- Golf course - Par 70, 7,042 yards, designed by Tom Fazio, who also did Shadow Creek; called "classic, old-style"; final four holes most dramatic, with a huge waterfall on 18 that you walk under to get to the clubhouse; open only to hotel guests
- Real estate ROI - Wynn bought the 234-acre Desert Inn property for $1.64 million per acre. Recently, Strip land has sold for up to $15 million per acre. The land alone is now estimated to be worth more than $3.5 billion.
Wynn’s next big thing - Encore, the $1.4 billion, 2,300-suite stand-alone
resort-casino next door to the Wynn, opening in early 2008.
Random gambling factoid:
The Egyptian god who invented gambling is depicted on the doors of the Library of Congress in Washington, D.C.
And here's some thoughts on the future of online poker, something I'm always interested in reading about.
Subject: Future of online poker...?------------
Just wondering whether anyone had any thoughts about what will happen to the market for online poker - and how lucrative it will be to play (well, obviously) - in the years to come.
It seems to me inevitable that competition among the sites will force down rakes and tournament fees, which should in theory make the game more profitable for winning players, and profitable for those who currently break even. Which is clearly a good thing.
But at the same time, I wonder whether the current "poker boom" can be sustained. The number of new players signing up is bound to start tailing off at some point (if it hasn't already, I don't know).
And as all the newish players get more experienced and the number of new players gets relative fewer, the average standard is going to go up. That would mean that the differences in standards of the players out there would tend to become slimmer - and that would in turn tend to mean that the profits available to an individual who is currently a winning player would go down.
if you are that player, I guess the answer is to get yourself in a position where you can play at higher levels, so that you can maintain your $/hour rate even if your BB/hour rate is suffering.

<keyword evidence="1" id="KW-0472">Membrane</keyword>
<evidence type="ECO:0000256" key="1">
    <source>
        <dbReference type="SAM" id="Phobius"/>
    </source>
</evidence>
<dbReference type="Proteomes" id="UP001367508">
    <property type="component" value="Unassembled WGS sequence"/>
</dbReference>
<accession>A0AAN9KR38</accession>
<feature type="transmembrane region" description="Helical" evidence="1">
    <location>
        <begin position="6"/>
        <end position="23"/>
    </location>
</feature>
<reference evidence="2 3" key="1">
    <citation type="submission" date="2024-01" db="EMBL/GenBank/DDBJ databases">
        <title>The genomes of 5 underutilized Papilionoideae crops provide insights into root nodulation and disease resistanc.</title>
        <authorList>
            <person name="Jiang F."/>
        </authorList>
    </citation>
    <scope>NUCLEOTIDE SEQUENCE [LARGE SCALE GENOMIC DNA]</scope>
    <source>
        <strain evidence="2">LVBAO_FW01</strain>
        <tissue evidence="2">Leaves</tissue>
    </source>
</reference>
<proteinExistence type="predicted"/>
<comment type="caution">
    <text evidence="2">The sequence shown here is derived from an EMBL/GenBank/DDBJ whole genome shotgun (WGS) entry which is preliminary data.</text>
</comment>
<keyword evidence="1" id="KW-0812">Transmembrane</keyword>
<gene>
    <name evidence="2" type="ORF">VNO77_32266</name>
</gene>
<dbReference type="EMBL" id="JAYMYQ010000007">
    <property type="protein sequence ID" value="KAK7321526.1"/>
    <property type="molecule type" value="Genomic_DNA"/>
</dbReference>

So I wonder if that's what will happen - you'll just see many more players playing for higher stakes, which in turn allows new players to come in at the bottom without getting ripped to shreds the first time they sit down and then never coming back.
The alternative, I suppose, would be that you'd get millions of players of roughly equal standard shunting cash around between themselves without anyone really making a killing. And the standard would be such that new players would find it increasingly difficult to get into the game.
Don't know. Thoughts?
The problem is that poker players don't always improve. Sometimes they stay fish for years and years and years. Not everyone learns from going broke, some simply refuse to acknowledge flaws in their play and/or approach. Worse, some give up.
Damn that Hammer meme. It's become something of a curse for me - I can barely fight down the urge to play it. Here's a drunken case of playing it and winning a $100 SNG with 7 high. My very first hand history!
***** Hand History for Game 1676170964 *****
400/800 TourneyTexasHTGameTable (NL) -
Table Table 1173 (Real Money) -- Seat 5 is the button
Total number of players : 2
Seat 5: golfer (3233)
Seat 7: iggy (6767)
golfer posts small blind (200)
iggy posts big blind (400)
** Dealing down cards **
Dealt to iggy [ 2d, 7h ]
golfer calls (200)
iggy raises (400) to 800
golfer calls (400)
** Dealing Flop ** : [ Qc, 9s, 5c ]
iggy bets (5967)
iggy is all-In.
golfer calls (2433)
golfer is all-In.
** Dealing Turn ** : [ As ]
** Dealing River ** : [ Ts ]
Creating Main Pot with $6466 with golfer
Creating Side Pot 1 with $3534 with iggy
** Summary **
Main Pot: 6466 | Side Pot 1: 3534
Board: [ Qc 9s 5c As Ts ]
golfer balance 0, lost 3233 [ 4c 6c ] [ high card ace -- As,Qc,Ts,9s,6c ]